The oldest of all the bands of the British Army, the history of The Band of the Grenadier Guards records the entire development of military music. From its formation, the Regiment marched to the then usual accompaniment of drums and fife.
In 1685 Charles II authorised the maintenance of 12 Hautbois (an early wind instrument) and this is considered to be the beginning of the band as a distinct entity. Indeed, so significant was the King’s death for the musicians of the Grenadier Guards that from his passing until the Second World War, the bass drummer of the band wore a black armband of mourning.
From the foundation of the Grenadier Guards Band until some time in the 19th Century, the musicians numbered between twelve and nineteen, the make up being ‘one man from each company’. By 1844, this had been expanded to several musicians per company, with thirty-eight in the band by 1848. Numbers reached their peak at the end of the 1970s reaching sixty musicians. Today, the operational strength of the band is forty-nine.
Though the height of tradition, the band has adapted itself over three centuries to contemporary tastes from Bach and Handel to Wagner and Schumann, through the era of the music hall and the Jazz Age to the modern wind band music of Martin Ellerby and Phillip Sparke.
The instruments of the band have changed accordingly. French Horns first joined the band in 1725 and by 1794 the band consisted of one flute, six clarinets, three bassoons, three horns, one trumpet, bass drum, cymbals and tambourine. It was to a similar baroque ensemble that Handel presented the march ‘Scipio’, before the premier of his opera of the same name in 1726. The march can still be heard accompanying the Grenadier Guards at every Changing of the Guard at Buckingham Palace. Instruments such as the euphonium, flugel horn and saxophone were introduced as they came to prominence in the wider musical world, until by 1859 the band existed in similar form to that in which we see it today.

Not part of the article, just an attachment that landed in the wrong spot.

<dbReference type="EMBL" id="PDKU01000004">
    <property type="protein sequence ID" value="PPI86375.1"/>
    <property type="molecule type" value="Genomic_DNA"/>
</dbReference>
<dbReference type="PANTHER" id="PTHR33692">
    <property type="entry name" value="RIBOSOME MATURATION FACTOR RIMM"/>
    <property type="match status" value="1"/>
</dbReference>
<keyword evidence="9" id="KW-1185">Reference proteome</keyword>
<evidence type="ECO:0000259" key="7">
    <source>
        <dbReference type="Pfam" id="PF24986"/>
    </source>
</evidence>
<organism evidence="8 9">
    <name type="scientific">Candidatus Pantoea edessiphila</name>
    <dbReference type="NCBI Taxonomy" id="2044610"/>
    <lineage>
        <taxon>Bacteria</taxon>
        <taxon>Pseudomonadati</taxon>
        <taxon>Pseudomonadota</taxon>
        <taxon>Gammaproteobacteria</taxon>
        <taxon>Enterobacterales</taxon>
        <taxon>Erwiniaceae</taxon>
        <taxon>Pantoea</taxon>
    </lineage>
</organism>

The band has served alongside the Regiment in conflicts throughout modern histories, playing in triumph in Paris in 1815 after Waterloo, when the first Regiment of Foot became the ‘Grenadier Guards’, and gained the now world-famous bearskins after capturing them from Napoleon’s Imperial Guard. Today the band, when mobilised, operates with the Army Medical Services in a chemical decontamination role.
Today’s band plays at the whole range of State occasions: the Changing of the Guard, State visits, investitures, banquets, and with the massed bands at the Trooping of the Colour and the Remembrance Sunday Parade. They also represent Britain and the Crown on innumerable other occasions.